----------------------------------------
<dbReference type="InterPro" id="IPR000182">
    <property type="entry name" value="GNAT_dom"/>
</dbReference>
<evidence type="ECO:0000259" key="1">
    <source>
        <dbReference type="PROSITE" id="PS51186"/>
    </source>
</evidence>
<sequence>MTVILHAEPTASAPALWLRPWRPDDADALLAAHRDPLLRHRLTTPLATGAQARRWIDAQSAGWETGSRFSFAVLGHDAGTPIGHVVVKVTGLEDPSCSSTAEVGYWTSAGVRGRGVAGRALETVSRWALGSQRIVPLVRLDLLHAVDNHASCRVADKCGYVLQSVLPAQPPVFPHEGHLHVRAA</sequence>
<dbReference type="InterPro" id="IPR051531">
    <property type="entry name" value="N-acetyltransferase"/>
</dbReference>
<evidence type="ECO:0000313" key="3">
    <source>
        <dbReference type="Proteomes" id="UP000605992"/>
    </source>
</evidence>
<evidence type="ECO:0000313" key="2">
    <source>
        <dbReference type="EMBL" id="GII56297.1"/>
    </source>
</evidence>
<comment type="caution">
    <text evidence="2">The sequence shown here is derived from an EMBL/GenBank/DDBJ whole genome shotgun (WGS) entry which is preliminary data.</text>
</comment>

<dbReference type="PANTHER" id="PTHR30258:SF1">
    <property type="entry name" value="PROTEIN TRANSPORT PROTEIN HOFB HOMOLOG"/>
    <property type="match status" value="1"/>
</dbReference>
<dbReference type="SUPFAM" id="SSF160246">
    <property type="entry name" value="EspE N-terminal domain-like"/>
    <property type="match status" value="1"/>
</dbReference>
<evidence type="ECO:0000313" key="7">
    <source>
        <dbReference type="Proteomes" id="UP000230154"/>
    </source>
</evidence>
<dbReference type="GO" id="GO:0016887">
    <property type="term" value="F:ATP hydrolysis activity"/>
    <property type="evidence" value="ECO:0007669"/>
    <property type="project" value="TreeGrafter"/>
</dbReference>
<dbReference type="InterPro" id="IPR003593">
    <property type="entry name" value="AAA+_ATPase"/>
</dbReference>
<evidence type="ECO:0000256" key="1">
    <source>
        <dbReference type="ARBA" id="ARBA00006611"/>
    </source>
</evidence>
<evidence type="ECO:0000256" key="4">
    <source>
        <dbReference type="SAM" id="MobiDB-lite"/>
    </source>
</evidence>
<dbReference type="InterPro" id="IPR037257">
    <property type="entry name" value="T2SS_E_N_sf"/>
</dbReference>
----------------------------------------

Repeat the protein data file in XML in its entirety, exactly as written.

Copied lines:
<dbReference type="InterPro" id="IPR000182">
    <property type="entry name" value="GNAT_dom"/>
</dbReference>
<evidence type="ECO:0000259" key="1">
    <source>
        <dbReference type="PROSITE" id="PS51186"/>
    </source>
</evidence>
<sequence>MTVILHAEPTASAPALWLRPWRPDDADALLAAHRDPLLRHRLTTPLATGAQARRWIDAQSAGWETGSRFSFAVLGHDAGTPIGHVVVKVTGLEDPSCSSTAEVGYWTSAGVRGRGVAGRALETVSRWALGSQRIVPLVRLDLLHAVDNHASCRVADKCGYVLQSVLPAQPPVFPHEGHLHVRAA</sequence>
<dbReference type="InterPro" id="IPR051531">
    <property type="entry name" value="N-acetyltransferase"/>
</dbReference>
<evidence type="ECO:0000313" key="3">
    <source>
        <dbReference type="Proteomes" id="UP000605992"/>
    </source>
</evidence>
<evidence type="ECO:0000313" key="2">
    <source>
        <dbReference type="EMBL" id="GII56297.1"/>
    </source>
</evidence>
<comment type="caution">
    <text evidence="2">The sequence shown here is derived from an EMBL/GenBank/DDBJ whole genome shotgun (WGS) entry which is preliminary data.</text>
</comment>

<dbReference type="PANTHER" id="PTHR30258:SF1">
    <property type="entry name" value="PROTEIN TRANSPORT PROTEIN HOFB HOMOLOG"/>
    <property type="match status" value="1"/>
</dbReference>
<dbReference type="SUPFAM" id="SSF160246">
    <property type="entry name" value="EspE N-terminal domain-like"/>
    <property type="match status" value="1"/>
</dbReference>
<evidence type="ECO:0000313" key="7">
    <source>
        <dbReference type="Proteomes" id="UP000230154"/>
    </source>
</evidence>
<dbReference type="GO" id="GO:0016887">
    <property type="term" value="F:ATP hydrolysis activity"/>
    <property type="evidence" value="ECO:0007669"/>
    <property type="project" value="TreeGrafter"/>
</dbReference>
<dbReference type="InterPro" id="IPR003593">
    <property type="entry name" value="AAA+_ATPase"/>
</dbReference>
<evidence type="ECO:0000256" key="1">
    <source>
        <dbReference type="ARBA" id="ARBA00006611"/>
    </source>
</evidence>
<evidence type="ECO:0000256" key="4">
    <source>
        <dbReference type="SAM" id="MobiDB-lite"/>
    </source>
</evidence>
<dbReference type="InterPro" id="IPR037257">
    <property type="entry name" value="T2SS_E_N_sf"/>
</dbReference>